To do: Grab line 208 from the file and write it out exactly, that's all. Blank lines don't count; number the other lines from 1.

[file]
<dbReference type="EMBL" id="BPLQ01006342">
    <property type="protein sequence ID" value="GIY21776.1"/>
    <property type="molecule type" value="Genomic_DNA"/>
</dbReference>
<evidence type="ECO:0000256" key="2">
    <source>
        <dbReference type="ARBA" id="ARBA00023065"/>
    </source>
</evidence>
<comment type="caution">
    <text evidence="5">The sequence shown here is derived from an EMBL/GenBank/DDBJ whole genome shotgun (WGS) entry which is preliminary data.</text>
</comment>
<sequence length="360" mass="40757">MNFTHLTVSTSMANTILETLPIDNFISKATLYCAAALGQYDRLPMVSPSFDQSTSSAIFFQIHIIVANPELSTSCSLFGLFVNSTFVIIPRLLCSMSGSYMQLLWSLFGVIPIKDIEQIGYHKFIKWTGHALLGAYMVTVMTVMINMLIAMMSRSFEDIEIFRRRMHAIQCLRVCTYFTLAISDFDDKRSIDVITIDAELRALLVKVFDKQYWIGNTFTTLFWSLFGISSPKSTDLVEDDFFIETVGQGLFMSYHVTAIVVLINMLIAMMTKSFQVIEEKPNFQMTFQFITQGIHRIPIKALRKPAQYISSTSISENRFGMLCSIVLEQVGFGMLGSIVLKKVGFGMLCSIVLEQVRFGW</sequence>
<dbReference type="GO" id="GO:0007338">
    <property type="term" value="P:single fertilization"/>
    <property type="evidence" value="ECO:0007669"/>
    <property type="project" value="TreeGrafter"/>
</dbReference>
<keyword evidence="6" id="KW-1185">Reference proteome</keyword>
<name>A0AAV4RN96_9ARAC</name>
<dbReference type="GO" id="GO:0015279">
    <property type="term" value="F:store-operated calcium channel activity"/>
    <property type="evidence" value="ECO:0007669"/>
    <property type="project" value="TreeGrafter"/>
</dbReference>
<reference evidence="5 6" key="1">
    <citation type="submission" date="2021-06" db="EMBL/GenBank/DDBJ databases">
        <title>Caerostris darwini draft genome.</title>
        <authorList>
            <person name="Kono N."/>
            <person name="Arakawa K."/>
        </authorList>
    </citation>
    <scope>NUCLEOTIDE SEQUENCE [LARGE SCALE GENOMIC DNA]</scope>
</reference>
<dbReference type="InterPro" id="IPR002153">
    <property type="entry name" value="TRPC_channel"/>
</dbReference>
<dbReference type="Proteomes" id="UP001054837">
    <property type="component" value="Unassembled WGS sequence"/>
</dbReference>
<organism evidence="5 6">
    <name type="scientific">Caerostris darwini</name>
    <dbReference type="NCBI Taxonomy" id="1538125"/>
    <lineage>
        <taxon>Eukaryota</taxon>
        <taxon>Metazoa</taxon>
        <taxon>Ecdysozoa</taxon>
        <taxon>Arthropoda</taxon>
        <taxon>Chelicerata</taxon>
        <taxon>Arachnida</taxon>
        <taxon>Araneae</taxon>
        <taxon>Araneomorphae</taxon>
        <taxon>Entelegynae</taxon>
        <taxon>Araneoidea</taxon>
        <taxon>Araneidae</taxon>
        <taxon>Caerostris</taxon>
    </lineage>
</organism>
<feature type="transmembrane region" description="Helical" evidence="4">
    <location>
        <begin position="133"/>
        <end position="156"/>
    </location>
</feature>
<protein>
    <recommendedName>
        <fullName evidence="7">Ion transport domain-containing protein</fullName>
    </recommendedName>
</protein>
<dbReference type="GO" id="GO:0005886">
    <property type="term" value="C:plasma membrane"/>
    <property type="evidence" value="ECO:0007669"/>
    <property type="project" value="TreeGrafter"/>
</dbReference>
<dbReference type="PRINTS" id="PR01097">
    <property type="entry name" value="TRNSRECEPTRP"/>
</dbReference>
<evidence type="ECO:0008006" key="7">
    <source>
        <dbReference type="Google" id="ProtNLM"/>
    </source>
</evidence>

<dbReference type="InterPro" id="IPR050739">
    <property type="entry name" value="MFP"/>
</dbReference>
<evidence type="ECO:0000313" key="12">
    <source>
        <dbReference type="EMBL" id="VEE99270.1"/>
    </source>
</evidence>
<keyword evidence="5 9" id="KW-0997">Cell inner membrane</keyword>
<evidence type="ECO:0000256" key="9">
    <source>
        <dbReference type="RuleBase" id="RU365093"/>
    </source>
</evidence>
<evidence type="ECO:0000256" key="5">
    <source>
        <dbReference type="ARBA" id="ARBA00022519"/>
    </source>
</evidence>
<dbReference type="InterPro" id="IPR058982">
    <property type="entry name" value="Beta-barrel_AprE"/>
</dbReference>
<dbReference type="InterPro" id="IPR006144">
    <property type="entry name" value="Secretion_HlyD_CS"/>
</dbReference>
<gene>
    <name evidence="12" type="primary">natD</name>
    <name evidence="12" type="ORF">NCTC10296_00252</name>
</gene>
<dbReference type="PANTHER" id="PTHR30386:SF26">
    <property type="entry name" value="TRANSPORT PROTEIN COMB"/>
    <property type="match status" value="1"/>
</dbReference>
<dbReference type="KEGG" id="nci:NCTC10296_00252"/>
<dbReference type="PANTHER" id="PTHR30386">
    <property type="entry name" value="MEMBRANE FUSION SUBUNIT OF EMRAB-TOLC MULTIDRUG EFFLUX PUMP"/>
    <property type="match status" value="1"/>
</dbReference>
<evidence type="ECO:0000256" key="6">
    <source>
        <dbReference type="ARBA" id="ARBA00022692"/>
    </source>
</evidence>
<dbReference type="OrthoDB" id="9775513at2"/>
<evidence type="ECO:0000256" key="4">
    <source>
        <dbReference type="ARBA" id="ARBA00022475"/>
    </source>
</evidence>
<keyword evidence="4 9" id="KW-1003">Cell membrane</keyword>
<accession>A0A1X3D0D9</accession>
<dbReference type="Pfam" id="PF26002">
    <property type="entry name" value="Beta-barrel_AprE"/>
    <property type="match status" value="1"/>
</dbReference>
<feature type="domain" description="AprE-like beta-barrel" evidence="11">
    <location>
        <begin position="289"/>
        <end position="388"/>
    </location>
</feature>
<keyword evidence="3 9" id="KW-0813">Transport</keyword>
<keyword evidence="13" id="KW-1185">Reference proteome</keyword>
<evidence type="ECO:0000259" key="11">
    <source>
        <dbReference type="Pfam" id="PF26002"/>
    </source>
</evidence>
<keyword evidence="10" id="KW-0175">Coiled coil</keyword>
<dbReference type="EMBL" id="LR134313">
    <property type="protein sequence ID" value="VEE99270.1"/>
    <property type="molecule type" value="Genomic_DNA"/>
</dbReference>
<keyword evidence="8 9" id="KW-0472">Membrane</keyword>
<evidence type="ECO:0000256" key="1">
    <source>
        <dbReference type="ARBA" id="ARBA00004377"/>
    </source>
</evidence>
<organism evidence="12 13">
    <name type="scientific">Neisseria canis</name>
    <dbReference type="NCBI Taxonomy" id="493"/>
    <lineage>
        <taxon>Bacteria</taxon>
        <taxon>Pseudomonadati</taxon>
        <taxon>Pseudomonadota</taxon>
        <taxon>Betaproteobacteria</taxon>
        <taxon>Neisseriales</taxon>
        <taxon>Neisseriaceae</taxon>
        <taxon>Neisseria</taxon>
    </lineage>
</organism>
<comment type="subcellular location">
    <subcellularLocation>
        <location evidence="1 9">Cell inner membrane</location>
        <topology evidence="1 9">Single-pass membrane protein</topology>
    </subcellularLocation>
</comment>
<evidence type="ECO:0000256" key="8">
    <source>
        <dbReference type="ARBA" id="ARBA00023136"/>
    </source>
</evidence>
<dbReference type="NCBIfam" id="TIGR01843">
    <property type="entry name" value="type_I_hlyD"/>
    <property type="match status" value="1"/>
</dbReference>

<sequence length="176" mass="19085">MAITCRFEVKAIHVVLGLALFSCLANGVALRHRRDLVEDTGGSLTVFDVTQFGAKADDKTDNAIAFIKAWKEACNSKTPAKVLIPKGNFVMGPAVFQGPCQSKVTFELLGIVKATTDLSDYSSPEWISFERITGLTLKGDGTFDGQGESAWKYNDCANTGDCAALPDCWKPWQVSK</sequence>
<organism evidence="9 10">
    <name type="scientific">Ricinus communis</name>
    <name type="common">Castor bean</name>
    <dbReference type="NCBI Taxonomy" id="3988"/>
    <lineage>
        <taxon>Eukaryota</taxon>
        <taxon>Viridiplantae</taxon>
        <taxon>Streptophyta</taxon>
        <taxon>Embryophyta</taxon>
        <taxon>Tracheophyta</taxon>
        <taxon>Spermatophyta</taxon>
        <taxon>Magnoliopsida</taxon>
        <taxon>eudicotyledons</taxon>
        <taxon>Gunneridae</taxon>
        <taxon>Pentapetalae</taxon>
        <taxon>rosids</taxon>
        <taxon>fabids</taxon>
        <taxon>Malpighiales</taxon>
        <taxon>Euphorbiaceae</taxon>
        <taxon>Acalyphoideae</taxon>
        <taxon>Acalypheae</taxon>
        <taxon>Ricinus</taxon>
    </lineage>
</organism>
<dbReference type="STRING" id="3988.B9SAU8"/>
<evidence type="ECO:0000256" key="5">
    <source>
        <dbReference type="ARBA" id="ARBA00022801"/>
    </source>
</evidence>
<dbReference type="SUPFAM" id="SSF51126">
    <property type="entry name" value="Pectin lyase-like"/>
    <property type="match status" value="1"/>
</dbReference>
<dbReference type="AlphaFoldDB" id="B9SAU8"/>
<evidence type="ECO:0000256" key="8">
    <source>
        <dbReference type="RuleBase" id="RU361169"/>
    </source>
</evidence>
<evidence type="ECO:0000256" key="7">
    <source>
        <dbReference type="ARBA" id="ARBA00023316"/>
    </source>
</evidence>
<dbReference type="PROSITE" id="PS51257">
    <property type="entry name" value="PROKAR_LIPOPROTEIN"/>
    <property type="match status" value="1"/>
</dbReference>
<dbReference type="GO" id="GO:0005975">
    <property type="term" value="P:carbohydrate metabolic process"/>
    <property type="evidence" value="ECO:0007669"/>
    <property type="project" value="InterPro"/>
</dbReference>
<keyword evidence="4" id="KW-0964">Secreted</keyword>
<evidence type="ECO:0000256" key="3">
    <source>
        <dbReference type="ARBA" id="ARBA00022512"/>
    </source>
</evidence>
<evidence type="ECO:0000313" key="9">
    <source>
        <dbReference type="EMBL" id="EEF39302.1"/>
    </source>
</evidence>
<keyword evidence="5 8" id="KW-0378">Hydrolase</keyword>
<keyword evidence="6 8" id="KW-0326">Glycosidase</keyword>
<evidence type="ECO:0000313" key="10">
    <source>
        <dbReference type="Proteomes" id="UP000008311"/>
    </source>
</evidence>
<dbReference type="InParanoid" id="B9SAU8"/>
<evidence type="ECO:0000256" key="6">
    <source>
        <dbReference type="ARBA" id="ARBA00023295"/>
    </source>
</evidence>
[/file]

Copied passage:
        <taxon>fabids</taxon>